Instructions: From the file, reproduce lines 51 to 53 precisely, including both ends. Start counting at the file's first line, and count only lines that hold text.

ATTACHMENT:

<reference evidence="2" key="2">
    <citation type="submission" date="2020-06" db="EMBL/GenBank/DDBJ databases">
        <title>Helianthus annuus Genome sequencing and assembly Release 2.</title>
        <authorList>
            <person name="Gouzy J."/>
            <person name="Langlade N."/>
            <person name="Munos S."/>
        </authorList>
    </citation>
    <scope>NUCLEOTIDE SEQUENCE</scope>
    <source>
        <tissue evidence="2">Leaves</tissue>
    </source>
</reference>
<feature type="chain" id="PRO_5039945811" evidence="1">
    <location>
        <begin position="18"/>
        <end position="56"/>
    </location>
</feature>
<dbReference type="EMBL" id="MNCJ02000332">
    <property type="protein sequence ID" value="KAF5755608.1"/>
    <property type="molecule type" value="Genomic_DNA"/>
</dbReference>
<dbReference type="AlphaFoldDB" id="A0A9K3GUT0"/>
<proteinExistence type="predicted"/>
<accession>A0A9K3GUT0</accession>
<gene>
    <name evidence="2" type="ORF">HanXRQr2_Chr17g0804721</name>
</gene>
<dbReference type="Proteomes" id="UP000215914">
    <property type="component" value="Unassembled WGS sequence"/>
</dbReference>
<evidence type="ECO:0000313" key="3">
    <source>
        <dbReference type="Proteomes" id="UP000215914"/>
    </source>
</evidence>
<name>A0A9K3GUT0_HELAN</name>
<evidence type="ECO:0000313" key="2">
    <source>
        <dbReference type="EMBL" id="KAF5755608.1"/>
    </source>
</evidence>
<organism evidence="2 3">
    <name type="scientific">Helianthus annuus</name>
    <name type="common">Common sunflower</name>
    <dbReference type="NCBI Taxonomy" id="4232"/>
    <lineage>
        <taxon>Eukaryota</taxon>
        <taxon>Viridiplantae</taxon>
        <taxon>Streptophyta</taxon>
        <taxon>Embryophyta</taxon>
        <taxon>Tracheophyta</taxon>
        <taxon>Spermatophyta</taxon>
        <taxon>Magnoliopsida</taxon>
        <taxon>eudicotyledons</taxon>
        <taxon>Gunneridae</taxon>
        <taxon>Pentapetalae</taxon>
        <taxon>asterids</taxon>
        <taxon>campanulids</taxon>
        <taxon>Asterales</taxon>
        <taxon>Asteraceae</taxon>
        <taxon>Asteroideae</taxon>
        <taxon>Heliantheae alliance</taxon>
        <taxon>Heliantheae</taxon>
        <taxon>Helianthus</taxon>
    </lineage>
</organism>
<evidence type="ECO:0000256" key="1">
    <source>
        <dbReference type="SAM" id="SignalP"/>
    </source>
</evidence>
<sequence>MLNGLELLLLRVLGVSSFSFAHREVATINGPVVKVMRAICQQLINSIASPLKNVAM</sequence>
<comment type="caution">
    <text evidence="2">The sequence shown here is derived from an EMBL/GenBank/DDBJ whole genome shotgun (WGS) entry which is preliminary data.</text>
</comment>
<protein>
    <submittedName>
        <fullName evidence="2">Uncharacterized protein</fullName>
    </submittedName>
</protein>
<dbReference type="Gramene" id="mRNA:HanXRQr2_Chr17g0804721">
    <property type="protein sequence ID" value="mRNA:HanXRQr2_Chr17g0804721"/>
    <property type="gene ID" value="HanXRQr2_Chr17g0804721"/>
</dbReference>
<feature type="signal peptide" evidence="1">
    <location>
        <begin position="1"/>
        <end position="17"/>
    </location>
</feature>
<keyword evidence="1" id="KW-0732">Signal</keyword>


        <taxon>Viridiplantae</taxon>
        <taxon>Streptophyta</taxon>
        <taxon>Embryophyta</taxon>